Mom's mom, Olga, also known as Busia (Polish for grandmother) - wait, her name is actually Alexandria, but for some unknown reason she was given the horrid nickname Olga - grew up the daughter of Polish immigrants. She didn't speak English till she started school, and she started a year later because she was small and they didn't want her walking to kndergarten in the Detroit winters. Later she skipped a year so it all evened out. She had four brothers and one sister. Growing up, when her parents went out, Busia's mother (my great grandmother) would lock up her brother's clothes and make them wear dresses. That way she knew they wouldn't be sneaking out of the house while their parents were away. Evidently great grandma was fiesty, spoke perfect English, but made her children and grandchildren all speak to her in Polish. I only know about 5 words in Polish, which is a shame considering Busia lived with us for 11 years. Oh, I hadn't mentioned she lived with us yet? That's the main reason I'm in therapy and we'll get to that in another post.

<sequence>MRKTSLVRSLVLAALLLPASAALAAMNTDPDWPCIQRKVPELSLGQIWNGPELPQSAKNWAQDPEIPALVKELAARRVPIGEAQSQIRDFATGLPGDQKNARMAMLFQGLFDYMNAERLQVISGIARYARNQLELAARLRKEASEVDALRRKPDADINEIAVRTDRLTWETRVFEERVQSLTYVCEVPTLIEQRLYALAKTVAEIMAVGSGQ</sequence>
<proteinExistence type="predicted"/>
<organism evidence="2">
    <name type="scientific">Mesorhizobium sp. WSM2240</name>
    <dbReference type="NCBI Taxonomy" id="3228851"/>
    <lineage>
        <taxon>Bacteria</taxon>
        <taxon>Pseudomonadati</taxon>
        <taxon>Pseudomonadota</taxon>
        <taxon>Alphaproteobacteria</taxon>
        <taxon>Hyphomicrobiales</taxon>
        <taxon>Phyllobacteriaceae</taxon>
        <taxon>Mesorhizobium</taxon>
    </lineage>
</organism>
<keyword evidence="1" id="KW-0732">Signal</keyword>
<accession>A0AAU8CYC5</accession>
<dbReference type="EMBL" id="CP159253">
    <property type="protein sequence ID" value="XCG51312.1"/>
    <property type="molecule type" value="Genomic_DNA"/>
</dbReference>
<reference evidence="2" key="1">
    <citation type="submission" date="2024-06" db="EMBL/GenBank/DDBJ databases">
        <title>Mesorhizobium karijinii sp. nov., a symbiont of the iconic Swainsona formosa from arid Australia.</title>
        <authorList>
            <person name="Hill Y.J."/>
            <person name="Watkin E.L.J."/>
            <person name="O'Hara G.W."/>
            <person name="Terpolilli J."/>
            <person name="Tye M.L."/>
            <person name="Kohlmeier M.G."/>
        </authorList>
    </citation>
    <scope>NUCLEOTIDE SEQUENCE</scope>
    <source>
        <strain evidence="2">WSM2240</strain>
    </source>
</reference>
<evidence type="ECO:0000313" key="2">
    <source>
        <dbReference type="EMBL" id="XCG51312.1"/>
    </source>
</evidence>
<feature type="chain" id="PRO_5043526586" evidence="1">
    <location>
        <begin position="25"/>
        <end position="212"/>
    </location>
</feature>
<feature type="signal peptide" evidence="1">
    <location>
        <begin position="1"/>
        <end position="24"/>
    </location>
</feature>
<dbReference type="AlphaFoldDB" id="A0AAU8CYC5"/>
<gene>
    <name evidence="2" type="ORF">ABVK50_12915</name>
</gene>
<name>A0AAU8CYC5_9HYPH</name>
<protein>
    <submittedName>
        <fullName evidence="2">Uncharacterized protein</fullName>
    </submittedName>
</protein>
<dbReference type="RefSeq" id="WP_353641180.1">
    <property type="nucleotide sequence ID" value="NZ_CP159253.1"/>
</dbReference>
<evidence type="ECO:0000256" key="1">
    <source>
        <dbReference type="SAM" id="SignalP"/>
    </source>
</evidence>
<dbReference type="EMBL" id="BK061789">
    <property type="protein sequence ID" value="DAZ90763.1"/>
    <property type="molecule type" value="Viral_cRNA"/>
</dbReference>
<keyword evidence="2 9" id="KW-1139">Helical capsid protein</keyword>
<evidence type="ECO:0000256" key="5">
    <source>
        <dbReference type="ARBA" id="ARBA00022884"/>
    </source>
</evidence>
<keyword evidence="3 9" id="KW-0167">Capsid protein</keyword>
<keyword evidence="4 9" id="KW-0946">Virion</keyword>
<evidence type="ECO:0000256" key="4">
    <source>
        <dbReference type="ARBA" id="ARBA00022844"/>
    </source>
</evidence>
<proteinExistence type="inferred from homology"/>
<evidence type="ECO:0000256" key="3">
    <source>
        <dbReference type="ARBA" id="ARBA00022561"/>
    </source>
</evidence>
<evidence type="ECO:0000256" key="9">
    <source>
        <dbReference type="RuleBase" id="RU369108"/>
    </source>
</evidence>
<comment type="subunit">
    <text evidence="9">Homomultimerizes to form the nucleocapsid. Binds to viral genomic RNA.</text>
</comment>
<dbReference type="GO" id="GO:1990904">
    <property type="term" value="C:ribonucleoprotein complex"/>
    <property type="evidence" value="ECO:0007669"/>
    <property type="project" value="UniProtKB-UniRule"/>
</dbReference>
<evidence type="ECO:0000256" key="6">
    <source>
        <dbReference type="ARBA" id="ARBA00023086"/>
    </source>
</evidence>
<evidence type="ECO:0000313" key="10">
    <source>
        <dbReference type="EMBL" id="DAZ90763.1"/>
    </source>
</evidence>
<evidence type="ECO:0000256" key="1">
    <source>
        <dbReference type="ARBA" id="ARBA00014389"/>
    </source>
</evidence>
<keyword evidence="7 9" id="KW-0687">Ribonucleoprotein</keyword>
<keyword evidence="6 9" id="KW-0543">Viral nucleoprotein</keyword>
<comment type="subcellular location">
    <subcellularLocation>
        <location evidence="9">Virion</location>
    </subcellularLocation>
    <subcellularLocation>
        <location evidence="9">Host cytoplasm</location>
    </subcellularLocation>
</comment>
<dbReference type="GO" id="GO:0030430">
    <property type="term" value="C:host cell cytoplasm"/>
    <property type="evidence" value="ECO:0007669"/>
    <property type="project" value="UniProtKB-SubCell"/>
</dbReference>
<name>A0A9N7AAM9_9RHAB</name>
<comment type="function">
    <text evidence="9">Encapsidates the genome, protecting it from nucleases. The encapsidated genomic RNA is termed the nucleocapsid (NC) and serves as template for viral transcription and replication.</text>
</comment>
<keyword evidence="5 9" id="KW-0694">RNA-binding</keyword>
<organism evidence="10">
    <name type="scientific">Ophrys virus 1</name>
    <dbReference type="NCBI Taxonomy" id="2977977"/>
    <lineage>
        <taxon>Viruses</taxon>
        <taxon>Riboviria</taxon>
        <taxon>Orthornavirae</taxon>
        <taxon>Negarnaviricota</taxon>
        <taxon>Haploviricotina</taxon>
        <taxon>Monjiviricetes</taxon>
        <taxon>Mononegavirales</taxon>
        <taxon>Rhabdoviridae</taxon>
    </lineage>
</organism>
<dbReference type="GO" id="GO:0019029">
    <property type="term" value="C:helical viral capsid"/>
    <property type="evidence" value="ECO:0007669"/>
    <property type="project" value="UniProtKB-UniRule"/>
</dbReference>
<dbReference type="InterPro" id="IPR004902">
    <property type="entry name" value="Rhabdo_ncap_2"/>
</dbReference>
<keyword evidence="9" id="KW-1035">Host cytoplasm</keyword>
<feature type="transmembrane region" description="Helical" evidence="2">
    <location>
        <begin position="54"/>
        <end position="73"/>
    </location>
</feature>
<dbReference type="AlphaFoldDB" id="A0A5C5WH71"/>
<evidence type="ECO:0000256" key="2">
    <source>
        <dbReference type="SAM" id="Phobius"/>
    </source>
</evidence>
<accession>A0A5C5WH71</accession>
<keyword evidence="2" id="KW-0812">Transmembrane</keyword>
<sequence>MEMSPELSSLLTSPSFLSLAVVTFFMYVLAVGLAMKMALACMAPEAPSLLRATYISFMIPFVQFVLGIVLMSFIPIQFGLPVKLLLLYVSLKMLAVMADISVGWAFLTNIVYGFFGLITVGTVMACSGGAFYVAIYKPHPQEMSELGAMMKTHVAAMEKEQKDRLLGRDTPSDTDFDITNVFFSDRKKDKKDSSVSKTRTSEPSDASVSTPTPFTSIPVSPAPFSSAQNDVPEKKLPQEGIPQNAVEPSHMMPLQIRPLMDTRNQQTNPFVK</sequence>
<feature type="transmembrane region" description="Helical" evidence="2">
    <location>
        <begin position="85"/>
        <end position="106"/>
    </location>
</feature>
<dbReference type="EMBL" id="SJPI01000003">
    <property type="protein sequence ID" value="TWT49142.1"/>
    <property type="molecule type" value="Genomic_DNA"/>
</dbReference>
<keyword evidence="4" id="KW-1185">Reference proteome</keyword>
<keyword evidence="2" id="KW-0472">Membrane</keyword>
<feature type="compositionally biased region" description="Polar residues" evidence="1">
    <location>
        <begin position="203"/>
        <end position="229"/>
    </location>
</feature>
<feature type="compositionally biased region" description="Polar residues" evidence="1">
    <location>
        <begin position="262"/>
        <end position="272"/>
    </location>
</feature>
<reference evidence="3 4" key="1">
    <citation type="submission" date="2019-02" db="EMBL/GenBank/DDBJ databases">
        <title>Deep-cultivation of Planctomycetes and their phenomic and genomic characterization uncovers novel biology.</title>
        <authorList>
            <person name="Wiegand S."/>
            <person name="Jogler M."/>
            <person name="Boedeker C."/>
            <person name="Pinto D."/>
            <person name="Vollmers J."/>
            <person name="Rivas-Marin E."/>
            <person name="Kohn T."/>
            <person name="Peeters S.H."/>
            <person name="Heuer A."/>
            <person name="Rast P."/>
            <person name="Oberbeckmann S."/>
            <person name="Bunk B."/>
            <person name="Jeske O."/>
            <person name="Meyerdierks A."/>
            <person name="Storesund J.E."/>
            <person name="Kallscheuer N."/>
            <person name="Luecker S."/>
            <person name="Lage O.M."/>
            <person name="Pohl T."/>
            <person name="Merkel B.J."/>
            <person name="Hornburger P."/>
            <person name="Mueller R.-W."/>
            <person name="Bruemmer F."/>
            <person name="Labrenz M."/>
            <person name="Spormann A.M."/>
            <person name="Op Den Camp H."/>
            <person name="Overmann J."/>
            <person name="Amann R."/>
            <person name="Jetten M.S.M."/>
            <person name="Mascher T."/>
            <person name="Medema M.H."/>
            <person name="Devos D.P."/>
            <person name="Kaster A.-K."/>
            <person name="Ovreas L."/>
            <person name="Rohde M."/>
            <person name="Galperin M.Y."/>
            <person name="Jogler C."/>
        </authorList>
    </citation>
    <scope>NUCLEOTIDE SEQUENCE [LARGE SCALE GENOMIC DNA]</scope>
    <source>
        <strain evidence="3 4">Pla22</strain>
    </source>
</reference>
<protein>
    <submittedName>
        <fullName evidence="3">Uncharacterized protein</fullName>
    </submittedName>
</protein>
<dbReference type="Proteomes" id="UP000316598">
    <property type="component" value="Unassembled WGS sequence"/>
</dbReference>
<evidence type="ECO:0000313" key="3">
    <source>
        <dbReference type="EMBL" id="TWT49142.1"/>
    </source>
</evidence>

As for Busia's siblings, I met most of them, I think. Aunt Jenny shared the other half of a duplex with Busia in the late 70's/early 80's. Aunt Jenny was a little wacky. My dad remembers her trying to feed him a peanut butter and avocado sandwich from the avocado plant she had growing in her kitchen. Busia's brothers all worked for the automotive industry at one point or another (who didn't in Detroit in that era?). Two were marines. All that's left are two spouses, Aunt Lorraine who is ancient, FIESTY (swears like a sailor), and lives with her daughter and great granddaughter on a farm, and Aunt Betty, who is just ancient and somehow still hanging in there. Lorraine and Betty were kind of outcasts as they were *gasp* GERMAN girls marrying into the family. Somehow I find this funny that they are the only ones left. Yes, I have a sick sense of humor.